Tag: austin

Lone Star Rail Insanity

Interstate 35 between San Antonio and Austin is congested, so obviously (to some people, at least) the solution is to run passenger trains between the two cities. Existing tracks are crowded with freight trains, so the Lone Star Rail District proposes to build a brand-new line for the freight trains and run passenger trains on the existing tracks. The total capital cost would be about $3 billion, up from just $0.6 billion in 2004 (which probably didn’t include the freight re-route).

Click image to download a PDF version of this map.

By coincidence, that was the projected capital cost for the proposed high-speed rail line between Tampa and Orlando (cancelled by Florida Governor Rick Scott), which are about the same 80-miles apart as Austin and San Antonio. But, despite the cost, Lone Star wouldn’t be a high-speed rail line. According to a 2004 feasibility study, trains would take about 90 minutes between the two cities, with two stops in between. While express trains with no stops would be a bit faster, cars driving at Texas speeds could still be faster.

Lone Star is asking the San Antonio city council for $500,000 to help pay for an environmental impact statement and other studies. Austin has supposedly already agreed to fund its share, though it isn’t in the city’s budget.

Lone Star is promising 32 trains (16 each way) carrying 20,000 riders (10,000 round trips) per day at fares of up to $12. That’s more than 600 riders per train; though some may not go the entire distance, it still seems high. Megabus currently operates three buses a day that take 85 minutes between the two cities at fares of $1.50 to $7.50. It seems likely that if there were 20,000 people per day wanting to pay $12 to take the trip at the same speed, Megabus would find them.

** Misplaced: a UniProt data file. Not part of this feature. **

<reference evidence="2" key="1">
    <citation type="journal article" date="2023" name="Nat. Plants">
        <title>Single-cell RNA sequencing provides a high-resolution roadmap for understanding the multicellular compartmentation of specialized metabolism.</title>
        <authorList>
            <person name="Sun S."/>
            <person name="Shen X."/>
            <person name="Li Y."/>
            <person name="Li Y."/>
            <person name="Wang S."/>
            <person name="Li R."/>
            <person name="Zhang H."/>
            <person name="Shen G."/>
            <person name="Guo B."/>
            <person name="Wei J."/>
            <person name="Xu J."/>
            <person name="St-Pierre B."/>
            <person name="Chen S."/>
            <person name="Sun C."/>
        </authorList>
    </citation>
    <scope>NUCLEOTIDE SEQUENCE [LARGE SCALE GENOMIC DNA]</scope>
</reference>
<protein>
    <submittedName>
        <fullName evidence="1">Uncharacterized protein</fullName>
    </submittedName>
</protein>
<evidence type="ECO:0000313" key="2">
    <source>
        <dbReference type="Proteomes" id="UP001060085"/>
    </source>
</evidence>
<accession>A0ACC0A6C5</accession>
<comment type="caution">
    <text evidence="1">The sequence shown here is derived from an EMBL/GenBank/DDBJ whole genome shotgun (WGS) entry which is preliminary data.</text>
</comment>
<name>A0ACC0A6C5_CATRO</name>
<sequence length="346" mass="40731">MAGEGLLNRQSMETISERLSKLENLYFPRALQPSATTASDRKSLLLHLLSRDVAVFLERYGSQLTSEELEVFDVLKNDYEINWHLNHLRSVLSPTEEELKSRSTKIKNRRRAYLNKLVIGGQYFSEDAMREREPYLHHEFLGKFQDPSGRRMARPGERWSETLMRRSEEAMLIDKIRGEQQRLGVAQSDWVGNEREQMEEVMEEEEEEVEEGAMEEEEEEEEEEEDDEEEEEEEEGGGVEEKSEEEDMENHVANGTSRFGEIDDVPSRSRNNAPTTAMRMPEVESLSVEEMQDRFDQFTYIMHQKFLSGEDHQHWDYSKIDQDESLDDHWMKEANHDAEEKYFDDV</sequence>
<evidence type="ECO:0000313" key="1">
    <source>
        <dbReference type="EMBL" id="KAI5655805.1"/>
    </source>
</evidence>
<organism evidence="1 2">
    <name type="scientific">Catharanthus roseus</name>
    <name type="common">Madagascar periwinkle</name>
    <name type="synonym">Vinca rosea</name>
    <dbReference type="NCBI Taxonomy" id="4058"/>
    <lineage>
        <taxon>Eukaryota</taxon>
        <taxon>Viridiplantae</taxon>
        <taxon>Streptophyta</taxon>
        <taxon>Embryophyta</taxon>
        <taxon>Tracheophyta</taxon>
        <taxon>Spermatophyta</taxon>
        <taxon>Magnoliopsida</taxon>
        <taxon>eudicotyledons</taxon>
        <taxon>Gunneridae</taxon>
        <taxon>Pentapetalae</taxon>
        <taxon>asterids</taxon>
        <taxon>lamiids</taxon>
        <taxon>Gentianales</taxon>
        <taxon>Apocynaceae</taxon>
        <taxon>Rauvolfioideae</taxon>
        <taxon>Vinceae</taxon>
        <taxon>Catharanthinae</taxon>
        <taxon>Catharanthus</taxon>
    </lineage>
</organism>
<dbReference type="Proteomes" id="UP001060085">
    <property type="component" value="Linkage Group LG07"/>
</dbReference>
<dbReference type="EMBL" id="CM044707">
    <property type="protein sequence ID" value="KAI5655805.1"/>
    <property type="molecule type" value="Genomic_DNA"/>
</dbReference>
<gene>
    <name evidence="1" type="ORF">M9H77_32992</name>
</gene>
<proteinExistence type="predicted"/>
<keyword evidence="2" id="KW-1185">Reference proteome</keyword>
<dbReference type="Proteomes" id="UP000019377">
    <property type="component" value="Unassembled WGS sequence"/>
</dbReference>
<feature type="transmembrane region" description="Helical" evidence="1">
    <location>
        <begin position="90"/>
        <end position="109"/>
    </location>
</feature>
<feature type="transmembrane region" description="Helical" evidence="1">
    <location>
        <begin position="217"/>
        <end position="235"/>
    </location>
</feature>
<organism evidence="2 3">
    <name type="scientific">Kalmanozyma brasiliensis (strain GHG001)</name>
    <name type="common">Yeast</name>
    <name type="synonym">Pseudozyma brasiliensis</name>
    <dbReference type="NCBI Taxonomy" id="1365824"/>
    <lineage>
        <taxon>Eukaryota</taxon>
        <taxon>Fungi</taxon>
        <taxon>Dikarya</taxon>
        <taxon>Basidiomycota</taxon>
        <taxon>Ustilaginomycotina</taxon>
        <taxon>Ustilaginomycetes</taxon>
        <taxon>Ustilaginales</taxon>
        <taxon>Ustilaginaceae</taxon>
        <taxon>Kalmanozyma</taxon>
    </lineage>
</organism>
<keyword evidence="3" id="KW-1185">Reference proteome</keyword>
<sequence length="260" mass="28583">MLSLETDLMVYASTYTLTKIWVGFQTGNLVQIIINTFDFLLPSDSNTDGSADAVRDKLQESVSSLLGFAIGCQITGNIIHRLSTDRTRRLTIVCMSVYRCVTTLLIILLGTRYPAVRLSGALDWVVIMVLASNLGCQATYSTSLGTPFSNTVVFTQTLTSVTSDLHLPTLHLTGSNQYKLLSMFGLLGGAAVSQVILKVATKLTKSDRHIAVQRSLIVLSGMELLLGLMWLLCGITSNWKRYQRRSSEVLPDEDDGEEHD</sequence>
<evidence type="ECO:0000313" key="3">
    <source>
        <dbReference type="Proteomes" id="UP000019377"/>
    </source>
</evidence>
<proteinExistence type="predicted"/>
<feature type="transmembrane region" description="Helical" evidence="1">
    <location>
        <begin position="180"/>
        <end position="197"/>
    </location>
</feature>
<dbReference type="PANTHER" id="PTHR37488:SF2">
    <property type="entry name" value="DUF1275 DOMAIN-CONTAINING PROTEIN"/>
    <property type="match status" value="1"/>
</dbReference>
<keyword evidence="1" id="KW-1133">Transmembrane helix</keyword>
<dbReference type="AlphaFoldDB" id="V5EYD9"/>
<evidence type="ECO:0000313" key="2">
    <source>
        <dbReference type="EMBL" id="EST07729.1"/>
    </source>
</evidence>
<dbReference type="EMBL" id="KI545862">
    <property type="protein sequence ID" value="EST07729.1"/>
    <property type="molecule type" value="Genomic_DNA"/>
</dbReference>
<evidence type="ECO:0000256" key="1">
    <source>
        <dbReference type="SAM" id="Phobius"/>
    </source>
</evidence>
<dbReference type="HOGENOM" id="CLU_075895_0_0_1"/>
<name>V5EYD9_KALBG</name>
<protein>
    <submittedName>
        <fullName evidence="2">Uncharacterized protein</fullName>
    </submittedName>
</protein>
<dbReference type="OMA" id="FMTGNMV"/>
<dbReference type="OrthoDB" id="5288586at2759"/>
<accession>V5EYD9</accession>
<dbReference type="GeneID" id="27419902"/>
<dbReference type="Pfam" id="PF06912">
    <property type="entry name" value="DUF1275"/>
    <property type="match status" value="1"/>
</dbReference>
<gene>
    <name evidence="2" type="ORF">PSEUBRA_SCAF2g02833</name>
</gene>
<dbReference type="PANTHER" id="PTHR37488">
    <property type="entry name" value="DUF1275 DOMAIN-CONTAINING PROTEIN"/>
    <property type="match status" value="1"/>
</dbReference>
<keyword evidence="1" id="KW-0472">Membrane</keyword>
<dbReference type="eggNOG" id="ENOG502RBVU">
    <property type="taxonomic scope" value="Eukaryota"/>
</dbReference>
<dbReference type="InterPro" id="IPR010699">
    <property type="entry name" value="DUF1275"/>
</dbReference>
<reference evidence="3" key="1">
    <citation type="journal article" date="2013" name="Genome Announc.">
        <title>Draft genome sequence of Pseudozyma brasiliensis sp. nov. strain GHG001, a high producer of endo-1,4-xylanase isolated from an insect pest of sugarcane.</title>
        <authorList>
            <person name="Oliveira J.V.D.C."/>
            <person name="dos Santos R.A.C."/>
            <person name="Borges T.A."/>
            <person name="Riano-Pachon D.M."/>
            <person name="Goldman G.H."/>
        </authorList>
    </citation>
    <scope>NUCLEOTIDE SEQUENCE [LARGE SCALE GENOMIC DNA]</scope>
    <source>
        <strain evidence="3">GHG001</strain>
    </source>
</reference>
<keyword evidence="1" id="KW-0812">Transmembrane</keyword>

If the goal is to relieve congestion on I-35, two new lanes would probably cost less than a billion dollars and would be capable of moving far more vehicles per day than Lone Star would take off the road. Of course, the highway is probably not congested over the entire route, so two new lanes for the full length probably aren’t necessary. Besides, self-driving cars will probably go on sale and eliminate any need for passenger trains before the first Lone Star train would turn a wheel.

San Antonio Mayor Ivy Taylor, who famously cancelled the city’s even more backwards streetcar project, says that Lone Star isn’t one of her priorities. “There will be benefits from this alternative transit option, but we have to be good fiscal stewards,” she added. Local taxpayers should hope that she and the San Antonio city council can resist the starry-eyed Lone Star plan.